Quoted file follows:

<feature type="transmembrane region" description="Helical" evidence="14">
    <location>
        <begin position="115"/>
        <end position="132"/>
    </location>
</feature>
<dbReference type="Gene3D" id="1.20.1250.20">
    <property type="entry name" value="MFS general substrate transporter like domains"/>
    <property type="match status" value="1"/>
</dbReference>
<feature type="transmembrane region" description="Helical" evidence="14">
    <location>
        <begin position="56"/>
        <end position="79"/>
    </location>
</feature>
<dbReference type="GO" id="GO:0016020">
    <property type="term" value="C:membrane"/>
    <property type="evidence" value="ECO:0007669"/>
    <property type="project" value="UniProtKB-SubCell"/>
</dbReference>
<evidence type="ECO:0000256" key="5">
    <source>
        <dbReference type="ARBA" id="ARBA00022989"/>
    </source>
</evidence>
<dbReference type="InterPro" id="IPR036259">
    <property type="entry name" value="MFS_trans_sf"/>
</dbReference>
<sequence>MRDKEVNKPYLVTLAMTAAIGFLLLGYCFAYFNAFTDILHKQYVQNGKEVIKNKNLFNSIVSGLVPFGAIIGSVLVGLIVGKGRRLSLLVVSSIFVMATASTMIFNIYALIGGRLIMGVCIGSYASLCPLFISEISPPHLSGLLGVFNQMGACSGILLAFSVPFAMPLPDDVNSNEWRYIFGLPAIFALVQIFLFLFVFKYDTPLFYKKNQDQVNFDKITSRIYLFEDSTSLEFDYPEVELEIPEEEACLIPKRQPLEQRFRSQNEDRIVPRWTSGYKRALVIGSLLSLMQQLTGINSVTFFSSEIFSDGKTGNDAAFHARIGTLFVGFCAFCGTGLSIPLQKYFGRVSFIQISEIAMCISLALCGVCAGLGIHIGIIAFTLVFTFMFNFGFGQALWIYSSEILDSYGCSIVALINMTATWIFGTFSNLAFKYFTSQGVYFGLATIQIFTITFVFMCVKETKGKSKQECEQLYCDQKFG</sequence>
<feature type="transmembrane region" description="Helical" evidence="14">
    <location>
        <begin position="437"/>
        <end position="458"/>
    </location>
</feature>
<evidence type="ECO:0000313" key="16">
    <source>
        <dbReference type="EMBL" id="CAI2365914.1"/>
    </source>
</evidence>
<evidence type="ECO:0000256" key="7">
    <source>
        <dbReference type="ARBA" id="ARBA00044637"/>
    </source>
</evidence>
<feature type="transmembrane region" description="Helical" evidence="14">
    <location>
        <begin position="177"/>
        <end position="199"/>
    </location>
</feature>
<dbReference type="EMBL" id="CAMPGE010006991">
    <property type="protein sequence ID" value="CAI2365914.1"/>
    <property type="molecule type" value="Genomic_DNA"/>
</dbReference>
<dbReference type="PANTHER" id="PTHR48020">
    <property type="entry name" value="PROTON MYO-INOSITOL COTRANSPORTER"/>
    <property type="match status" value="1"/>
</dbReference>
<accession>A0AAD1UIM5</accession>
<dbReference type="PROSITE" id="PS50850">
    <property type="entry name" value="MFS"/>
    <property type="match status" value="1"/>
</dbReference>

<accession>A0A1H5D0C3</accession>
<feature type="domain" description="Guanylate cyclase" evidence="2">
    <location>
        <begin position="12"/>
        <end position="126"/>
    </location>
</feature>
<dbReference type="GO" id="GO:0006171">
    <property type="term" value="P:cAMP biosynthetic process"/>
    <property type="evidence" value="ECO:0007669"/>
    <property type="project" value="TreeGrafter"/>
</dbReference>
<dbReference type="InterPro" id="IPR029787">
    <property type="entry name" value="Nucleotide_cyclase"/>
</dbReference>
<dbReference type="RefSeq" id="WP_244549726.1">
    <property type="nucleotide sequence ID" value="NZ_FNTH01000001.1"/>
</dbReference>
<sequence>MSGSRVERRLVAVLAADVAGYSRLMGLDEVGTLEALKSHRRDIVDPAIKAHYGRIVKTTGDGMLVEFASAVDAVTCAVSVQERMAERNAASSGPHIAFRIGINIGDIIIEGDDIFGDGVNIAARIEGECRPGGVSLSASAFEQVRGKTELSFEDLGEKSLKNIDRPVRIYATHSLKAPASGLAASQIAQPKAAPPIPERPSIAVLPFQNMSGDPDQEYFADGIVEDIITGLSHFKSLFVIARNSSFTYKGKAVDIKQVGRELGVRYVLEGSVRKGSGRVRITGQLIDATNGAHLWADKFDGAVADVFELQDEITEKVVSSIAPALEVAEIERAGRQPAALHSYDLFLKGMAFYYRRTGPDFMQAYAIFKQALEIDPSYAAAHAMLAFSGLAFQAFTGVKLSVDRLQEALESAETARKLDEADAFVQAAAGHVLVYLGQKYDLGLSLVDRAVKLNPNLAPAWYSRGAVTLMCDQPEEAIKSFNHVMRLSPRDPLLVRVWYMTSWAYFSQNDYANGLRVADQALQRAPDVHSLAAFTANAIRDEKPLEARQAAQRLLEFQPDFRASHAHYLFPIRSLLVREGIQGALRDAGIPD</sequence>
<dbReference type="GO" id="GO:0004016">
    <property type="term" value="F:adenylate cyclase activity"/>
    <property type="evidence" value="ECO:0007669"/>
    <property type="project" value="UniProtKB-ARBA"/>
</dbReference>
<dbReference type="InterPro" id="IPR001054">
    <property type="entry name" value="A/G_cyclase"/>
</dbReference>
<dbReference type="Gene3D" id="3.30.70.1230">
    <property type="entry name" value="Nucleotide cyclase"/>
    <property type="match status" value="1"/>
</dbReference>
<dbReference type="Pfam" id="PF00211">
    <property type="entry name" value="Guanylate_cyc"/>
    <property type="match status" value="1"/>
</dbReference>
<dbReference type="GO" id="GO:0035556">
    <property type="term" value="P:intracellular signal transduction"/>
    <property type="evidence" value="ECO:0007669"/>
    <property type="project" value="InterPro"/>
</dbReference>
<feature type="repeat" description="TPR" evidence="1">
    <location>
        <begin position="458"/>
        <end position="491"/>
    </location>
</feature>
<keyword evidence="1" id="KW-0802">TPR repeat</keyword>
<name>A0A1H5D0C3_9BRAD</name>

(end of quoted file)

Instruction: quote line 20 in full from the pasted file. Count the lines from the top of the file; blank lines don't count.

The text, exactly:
    <property type="project" value="UniProtKB-SubCell"/>